International students in Finland face potential tuition fee hike

International students in Finland face potential tuition fee hike Education Beyond Borders Podcast

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27-JUN-2023 | Finland’s new government has announced plans to increase tuition fees for international students studying in the country’s universities. Under the new policies, non-European Union students will have to cover the full cost of their education as the government will no longer provide funding for teaching international students.

Currently, international students pay a minimum of €4,000 in tuition fees, but this amount may rise under the new measures. The government document outlining the policy did not specify when the changes would take effect. The Ministry of Education, which proposed the policy earlier this year, expects a 43% decrease in the number of students from outside the EU as a result.

This decision has faced opposition from student groups and some universities. SYL, one of the student unions in the country, criticized the initial proposals, stating that it would hinder Finland’s goal of tripling the number of international students by 2030. They believe that offering free education to all promotes integration and equality among students.

Higher education will remain free for Finnish and EU students, but there are concerns that this policy change could pave the way for the introduction of tuition fees for domestic students in the future.

Finland introduced tuition fees for international students in 2017, but despite this, the number of foreign students in the country has continued to rise. The introduction of a two-year post-study work visa in 2022 and the Talent Boost program launched in 2017 by the previous government have attracted students to Finland.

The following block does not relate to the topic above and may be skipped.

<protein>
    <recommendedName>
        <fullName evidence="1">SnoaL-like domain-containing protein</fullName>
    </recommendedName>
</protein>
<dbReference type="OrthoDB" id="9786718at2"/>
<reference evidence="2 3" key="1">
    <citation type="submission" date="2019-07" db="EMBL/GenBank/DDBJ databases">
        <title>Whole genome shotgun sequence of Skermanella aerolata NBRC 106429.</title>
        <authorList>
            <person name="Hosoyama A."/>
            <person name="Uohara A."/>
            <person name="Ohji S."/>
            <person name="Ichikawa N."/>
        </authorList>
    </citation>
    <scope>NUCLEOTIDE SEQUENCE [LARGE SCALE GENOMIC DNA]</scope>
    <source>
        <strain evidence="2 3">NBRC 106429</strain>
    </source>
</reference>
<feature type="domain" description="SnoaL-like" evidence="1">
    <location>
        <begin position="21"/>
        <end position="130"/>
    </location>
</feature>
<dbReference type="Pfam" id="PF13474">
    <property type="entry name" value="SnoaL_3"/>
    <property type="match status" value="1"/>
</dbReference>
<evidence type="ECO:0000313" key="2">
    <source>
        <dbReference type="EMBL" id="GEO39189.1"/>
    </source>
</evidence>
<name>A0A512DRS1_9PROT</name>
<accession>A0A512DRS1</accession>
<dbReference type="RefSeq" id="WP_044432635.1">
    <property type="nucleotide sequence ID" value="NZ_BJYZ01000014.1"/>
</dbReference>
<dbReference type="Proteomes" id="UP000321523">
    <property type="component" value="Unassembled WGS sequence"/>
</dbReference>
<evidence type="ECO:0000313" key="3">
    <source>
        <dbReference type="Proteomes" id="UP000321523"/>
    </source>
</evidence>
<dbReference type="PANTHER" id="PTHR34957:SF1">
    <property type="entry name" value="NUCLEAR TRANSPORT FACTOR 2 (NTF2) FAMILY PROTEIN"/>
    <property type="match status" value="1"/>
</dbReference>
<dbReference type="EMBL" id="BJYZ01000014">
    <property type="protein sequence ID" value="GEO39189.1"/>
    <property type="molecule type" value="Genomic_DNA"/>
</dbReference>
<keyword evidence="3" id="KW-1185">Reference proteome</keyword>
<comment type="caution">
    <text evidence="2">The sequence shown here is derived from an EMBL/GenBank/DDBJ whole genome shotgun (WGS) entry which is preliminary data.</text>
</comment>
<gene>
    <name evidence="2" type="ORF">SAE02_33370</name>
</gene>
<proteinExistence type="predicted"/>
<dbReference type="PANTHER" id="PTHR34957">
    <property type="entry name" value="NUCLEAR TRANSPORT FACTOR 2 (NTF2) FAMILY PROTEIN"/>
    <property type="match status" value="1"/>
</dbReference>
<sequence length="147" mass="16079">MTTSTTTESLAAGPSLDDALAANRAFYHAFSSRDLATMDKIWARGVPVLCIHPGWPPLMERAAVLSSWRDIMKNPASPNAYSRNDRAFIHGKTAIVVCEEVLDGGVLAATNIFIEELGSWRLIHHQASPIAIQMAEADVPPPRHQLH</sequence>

The new government, elected earlier this year, has emphasized a “controlled” approach to education-based immigration. They plan to restrict students and international graduates from claiming state benefits. Residence permits may be revoked if students seek social assistance, and language tests and proof of unemployment benefit claims will be required for those applying for permanent residency.

However, the government also intends to introduce incentives for students to stay and work in Finland after completing their studies. They propose granting permanent residence permits to those who have completed a master’s degree in Finland and have a good command of Finnish or Swedish.

In related news, Norway has recently announced its own plans to introduce tuition fees for non-EU students.

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